On Feb. 8, Public Religion Research Institute (PRRI), a nonprofit, nonpartisan research group at the intersection of religion, culture and public policy, joined with the Brookings Institution to release a major new national survey that offers a wealth of data about Christian Nationalism. I attended an in-person briefing in Washington, D.C., to learn more about the survey. The findings were interesting and relevant to our work at AU, so I thought I would highlight a few in this column.
The room was packed, and more than 1,500 people were attending online. Clearly the topic of Christian Nationalism is engendering the level of interest it should these days.
The survey’s major finding was that nearly two-thirds of white evangelical Protestants qualify as either Christian Nationalism adherents (29%) or sympathizers (35%), and more than half of Republicans qualify as adherents (21%) or sympathizers (33%). Take that in! And compare it to the one in 10 Americans as a whole who adhere to the tenets of Christian Nationalism and 19% who are sympathetic. While the general population numbers are still too high, they pale in comparison to these two groups.
It’s remarkable, and remarkably scary, that, as my friend and PRRI founder Robby Jones put it, “A vocal and engaged minority has hijacked one of our major religious traditions and one of our political parties, determined to hold the country hostage to a mythical past it is ready to leave behind.”
To determine levels of support for Christian Nationalism, the poll used responses to five questions; participants were asked whether they completely agree, mostly agree, mostly disagree, or completely disagree with the following:
- The U.S. government should declare America a Christian nation.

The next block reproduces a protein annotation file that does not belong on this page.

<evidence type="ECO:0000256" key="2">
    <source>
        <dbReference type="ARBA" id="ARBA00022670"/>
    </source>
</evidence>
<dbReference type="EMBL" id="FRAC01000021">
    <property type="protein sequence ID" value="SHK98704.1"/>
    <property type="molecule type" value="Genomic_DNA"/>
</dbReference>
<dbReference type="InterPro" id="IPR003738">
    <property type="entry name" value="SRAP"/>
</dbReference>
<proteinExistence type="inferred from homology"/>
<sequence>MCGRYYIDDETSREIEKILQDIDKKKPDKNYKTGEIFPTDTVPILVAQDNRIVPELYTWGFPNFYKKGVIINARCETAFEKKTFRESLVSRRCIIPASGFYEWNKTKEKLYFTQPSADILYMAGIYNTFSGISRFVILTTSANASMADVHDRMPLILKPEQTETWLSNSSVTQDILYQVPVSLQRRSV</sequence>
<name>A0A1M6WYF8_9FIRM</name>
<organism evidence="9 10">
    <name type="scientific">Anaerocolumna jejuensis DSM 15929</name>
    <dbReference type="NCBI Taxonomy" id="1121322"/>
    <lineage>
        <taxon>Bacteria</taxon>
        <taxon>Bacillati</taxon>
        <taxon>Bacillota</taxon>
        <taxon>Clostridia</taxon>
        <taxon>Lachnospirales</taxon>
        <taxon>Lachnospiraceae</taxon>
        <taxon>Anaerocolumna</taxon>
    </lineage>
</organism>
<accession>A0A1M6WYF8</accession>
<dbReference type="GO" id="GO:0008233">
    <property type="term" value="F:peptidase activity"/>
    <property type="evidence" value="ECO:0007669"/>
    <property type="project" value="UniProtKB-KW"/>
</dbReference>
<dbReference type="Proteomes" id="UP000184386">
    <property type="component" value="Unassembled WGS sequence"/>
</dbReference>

- U.S. laws should be based on Christian values.
- If the U.S. moves away from our Christian foundations, we will not have a country anymore.
- Being Christian is an important part of being truly American.
- God has called Christians to exercise dominion over all areas of American society.
Christian Nationalism is a worldview that clearly believes in Christian supremacy. But the research also illuminated the connection between Christian Nationalism and both racism and sexism. For example, a majority of Christian Nationalism adherents disagree that white supremacy is a major problem in the United States today, and seven out of 10 reject the idea that past discrimination contributes to present-day hurdles for Black Americans. And nearly seven in 10 Christian Nationalism adherents agree that “[i]n a truly Christian family, the husband is the head of the household and his wife submits to his leadership.”
Some findings did stand out as hopeful. 73% of Americans want our country to be religiously diverse. It’s always nice to remember that AU has majority support for our vision for America. Another important finding is that most Christians are not Christian Nationalists. Evangelical Christians are five times more likely to be Christian Nationalists than other Christians.
When it was time for questions, I asked panel members how they thought we could best bring Americans on board to support the obvious bulwark against Christian Nationalism: church-state separation.
Robby answered by explaining that a real challenge is people’s lack of understanding of the term. He pointed out that a super majority of Christian Nationalists (63% of adherents and 66% of sympathizers) in their poll claim to support church-state separation. Jones explained: “They don’t think they are violating this old civic idea of separation of church and state, even while they say all the laws in the U.S. should be based on Christian beliefs in the Bible.”
Religious extremists’ effort to twist the meaning of church-state separation is just one of the many reasons why America needs a national recommitment to that principle. We must make clear that church-state separation not only doesn’t permit you to use your religious beliefs to harm others, it prohibits it. And we have to put forward our own positive vision, too. I’m excited to see what comes out of our expanded youth essay and video contest, where the prompt this year is: “What would happen if we secured separation of church and state in the United States and all people were able to live as themselves and believe as they choose?”
Together, we will seize this moment of challenge and opportunity to make church-state separation — the antidote to Christian Nationalism — a priority for this country.
Rachel K. Laser is president and CEO of Americans United for Separation of Church and State.